This binned scatter plot below shows memory usage of science applications run on the XE nodes. The job size by node count is plotted on the x-axis and total peak memory usage of the job on the y-axis. The color of each bin indicates the total wall hours for jobs in the bin on a log scale. For example, a point on the top right of the plot indicates that one or more jobs ran with approximately 22,600 nodes and used about 1.4 PB of memory, or about memory 97% of the entire memory in every node.

“The points that are to the right of 11,300 nodes and above 800 TB could not be executed on any other open system in the U.S. They couldn’t scale any farther to the right, because there just isn’t a system that can take on jobs of those size,” said Kramer.

One of the projects in the area where no other supercomputer would work was a project led by Carnegie Mellon University astronomer Tiziana Di Matteo. While it wasn’t her first simulation on a leadership class supercomputer, it was her most detailed, allowing her to see the first quasars in her simulation of the early universe.

“The Blue Waters project,” DiMatteo wrote in a Blue Waters report, “made possible this qualitative advance, making possible what is arguably the first complete simulation (at least in terms of the hydrodynamics and gravitational physics) of the creation of the first galaxies and large-scale structures in the universe.”

Study shows accelerator nodes are being used and demand is increasing

Very few #supercomputers can perform a 16,000 #HPC node problem, but #BlueWaters is pushing one through as we tweet!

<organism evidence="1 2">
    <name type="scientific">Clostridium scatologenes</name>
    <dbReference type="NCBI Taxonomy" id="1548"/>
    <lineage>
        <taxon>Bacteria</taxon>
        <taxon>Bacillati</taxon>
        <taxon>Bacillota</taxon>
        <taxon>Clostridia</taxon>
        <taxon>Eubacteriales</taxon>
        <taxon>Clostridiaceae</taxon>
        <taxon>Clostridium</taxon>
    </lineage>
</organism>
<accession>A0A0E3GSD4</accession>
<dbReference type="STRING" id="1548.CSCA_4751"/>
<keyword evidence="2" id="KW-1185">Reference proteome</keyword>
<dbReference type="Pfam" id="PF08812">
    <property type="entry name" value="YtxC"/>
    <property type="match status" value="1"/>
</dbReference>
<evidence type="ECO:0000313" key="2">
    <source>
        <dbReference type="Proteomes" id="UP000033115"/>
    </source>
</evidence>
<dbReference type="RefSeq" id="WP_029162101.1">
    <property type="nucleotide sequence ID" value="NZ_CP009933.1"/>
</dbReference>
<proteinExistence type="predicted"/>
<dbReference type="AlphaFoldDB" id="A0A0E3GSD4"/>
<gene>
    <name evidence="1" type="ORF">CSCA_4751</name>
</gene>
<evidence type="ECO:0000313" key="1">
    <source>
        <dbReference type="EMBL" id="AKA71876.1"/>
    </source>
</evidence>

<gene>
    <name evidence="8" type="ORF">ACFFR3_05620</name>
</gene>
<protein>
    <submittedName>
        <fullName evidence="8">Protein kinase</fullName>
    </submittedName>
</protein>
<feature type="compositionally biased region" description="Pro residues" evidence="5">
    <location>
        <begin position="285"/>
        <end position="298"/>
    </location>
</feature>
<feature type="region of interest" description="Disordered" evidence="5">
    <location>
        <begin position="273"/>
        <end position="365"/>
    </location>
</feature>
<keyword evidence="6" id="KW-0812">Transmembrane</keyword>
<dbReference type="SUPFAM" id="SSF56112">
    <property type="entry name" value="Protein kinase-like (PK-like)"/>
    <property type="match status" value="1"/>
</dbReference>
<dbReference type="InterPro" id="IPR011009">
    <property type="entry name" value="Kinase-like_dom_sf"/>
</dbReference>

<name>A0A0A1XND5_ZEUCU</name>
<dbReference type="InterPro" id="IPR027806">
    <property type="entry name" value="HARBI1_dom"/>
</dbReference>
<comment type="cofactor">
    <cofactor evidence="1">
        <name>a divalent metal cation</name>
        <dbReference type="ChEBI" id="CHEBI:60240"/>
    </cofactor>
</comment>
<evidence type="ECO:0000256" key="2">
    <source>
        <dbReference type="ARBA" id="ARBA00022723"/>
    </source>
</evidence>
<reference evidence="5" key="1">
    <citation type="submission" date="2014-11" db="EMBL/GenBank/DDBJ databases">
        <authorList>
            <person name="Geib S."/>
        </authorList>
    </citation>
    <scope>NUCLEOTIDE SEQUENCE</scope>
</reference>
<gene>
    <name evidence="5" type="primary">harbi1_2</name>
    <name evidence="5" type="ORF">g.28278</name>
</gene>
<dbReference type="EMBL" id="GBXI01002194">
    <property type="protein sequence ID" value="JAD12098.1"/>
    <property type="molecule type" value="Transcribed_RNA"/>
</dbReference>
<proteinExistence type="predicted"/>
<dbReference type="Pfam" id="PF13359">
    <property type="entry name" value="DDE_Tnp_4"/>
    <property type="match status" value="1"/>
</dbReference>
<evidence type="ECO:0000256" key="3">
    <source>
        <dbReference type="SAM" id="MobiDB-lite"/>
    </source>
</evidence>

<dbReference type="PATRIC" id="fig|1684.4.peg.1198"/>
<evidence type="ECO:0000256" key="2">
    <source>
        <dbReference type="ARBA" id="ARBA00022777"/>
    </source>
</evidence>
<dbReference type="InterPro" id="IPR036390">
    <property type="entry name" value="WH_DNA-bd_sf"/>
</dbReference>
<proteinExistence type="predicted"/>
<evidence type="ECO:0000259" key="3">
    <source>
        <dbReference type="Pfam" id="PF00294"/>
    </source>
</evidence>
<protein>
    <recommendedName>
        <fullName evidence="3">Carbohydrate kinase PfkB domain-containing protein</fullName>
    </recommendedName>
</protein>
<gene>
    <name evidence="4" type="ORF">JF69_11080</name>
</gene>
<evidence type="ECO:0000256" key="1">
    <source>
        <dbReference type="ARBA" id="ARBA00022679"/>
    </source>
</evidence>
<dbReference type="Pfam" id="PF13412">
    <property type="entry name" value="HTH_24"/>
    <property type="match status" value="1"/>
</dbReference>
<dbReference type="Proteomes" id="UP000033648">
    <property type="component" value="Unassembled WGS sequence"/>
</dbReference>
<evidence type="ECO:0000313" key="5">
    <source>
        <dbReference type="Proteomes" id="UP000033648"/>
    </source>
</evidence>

— NCSAatIllinois (@NCSAatIllinois) December 21, 2016

Blue Waters has 22,640 XE6 compute nodes, which contain two CPU processor modules each. It also has more than 4,224 XK7 nodes, each of which contain one CPU processor module, and one GPU “accelerator.” Accelerators—as this video from NVIDIA and “Mythbusters” explains—have thousands more processing units, or cores, than CPU processors, but need to be programmed with different methods.

The XK7 nodes are as heavily utilized as the XE nodes but relatively a small number of applications can use them well. But, over the past three years, the number of science teams using the XK nodes has steadily increased.

Demand is increasing for accelerator nodes, Kramer says, because of the work of the Blue Waters project’s Petascale Application Improvement Discovery (PAID) program. This program funds multiple teams to help interested scientists adjust their code to work on accelerator nodes, among other things.

Many scientific applications have yet to rework their codes to work on GPU nodes, but the workload study found five of the larger projects Blue Waters has run used them. A diverse number of smaller groups used the accelerator nodes as well.

“When the system was originally configured, it was not clear what balance of CPU or GPU should be in the system. We set the ratio based on analysis of the science teams approved to use Blue Waters and consultation with accelerated computing experts,” said Greg Bauer, applications technical program manager at NCSA. “The workload study shows the balance we went with is very reasonable, and that we were ready to keep up with the demand for the first three years.”